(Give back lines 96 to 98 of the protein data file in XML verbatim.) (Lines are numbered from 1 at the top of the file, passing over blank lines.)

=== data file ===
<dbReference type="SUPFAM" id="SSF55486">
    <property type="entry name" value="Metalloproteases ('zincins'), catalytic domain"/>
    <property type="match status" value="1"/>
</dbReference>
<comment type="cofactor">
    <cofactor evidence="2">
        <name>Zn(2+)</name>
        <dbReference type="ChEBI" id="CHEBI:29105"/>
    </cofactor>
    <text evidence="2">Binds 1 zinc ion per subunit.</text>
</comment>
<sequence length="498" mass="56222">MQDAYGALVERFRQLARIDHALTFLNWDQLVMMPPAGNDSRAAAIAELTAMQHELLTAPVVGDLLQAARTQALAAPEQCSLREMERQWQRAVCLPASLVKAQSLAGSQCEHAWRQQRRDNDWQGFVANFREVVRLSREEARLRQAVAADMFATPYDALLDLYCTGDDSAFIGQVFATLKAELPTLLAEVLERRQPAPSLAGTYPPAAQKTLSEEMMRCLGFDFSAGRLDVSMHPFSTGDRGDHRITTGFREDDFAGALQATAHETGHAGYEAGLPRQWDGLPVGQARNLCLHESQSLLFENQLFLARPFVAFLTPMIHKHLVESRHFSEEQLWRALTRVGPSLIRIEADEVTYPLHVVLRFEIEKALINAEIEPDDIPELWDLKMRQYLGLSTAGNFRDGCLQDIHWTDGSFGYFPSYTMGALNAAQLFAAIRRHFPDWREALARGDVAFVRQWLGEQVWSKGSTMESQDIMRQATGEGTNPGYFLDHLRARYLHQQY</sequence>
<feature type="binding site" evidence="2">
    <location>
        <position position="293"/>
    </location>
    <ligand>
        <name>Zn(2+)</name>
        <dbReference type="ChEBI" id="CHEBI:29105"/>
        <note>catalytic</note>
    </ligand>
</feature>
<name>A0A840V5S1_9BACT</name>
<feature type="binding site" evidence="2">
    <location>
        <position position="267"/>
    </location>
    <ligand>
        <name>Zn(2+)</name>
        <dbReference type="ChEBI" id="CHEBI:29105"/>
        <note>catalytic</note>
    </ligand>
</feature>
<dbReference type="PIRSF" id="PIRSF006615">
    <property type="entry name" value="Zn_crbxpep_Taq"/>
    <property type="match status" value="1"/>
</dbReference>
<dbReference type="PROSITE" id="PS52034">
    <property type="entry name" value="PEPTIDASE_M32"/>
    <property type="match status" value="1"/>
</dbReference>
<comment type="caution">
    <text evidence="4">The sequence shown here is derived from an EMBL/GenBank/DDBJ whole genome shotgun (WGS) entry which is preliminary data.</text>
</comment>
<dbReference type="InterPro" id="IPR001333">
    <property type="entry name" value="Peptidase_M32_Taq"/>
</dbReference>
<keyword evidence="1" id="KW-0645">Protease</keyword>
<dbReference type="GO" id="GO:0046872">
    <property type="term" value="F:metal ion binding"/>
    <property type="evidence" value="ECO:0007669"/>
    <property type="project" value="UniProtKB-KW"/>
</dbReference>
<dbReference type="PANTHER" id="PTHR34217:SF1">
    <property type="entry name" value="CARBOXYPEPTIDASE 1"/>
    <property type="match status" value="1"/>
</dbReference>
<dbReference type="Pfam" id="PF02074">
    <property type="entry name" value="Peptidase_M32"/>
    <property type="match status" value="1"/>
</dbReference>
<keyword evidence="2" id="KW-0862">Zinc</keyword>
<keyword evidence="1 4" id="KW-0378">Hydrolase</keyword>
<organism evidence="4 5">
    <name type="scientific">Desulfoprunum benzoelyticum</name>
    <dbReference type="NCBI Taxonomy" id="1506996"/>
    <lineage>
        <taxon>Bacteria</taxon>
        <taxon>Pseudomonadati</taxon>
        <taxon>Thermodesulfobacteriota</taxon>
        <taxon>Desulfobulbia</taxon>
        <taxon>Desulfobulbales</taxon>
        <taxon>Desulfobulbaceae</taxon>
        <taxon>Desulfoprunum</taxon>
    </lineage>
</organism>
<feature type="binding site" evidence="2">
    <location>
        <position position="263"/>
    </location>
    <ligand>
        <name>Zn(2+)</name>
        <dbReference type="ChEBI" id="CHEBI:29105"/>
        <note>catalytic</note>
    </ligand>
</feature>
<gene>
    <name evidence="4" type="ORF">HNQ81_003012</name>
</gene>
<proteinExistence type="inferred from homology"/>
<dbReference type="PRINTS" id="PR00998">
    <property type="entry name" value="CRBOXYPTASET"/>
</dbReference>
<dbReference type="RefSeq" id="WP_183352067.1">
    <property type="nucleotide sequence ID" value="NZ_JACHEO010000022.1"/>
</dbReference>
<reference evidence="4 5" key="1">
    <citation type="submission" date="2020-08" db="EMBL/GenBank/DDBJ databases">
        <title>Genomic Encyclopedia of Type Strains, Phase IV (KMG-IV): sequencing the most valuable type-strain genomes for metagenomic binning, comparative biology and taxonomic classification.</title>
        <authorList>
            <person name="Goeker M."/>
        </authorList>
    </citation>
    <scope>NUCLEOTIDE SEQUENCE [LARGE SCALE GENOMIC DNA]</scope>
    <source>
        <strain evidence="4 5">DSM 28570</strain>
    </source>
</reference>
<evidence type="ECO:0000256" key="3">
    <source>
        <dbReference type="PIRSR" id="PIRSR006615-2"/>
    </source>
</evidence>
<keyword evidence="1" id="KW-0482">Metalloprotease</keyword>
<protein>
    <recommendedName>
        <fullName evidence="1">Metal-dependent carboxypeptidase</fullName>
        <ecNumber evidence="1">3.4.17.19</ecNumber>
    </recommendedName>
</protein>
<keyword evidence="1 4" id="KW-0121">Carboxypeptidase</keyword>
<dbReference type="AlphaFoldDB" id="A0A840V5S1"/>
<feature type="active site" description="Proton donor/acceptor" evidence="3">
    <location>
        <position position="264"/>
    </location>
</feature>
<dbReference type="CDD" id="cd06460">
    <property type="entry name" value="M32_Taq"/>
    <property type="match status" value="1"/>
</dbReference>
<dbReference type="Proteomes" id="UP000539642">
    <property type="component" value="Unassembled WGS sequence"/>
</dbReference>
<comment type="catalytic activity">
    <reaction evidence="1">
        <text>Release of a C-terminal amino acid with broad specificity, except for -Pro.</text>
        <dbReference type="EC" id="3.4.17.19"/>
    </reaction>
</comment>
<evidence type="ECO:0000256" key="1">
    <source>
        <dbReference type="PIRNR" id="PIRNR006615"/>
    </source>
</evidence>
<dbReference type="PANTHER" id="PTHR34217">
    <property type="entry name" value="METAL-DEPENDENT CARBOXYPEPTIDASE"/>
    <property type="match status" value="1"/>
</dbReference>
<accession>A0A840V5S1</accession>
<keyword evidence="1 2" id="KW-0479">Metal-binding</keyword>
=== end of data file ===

</dbReference>
<reference evidence="4 5" key="1">
    <citation type="submission" date="2020-08" db="EMBL/GenBank/DDBJ databases">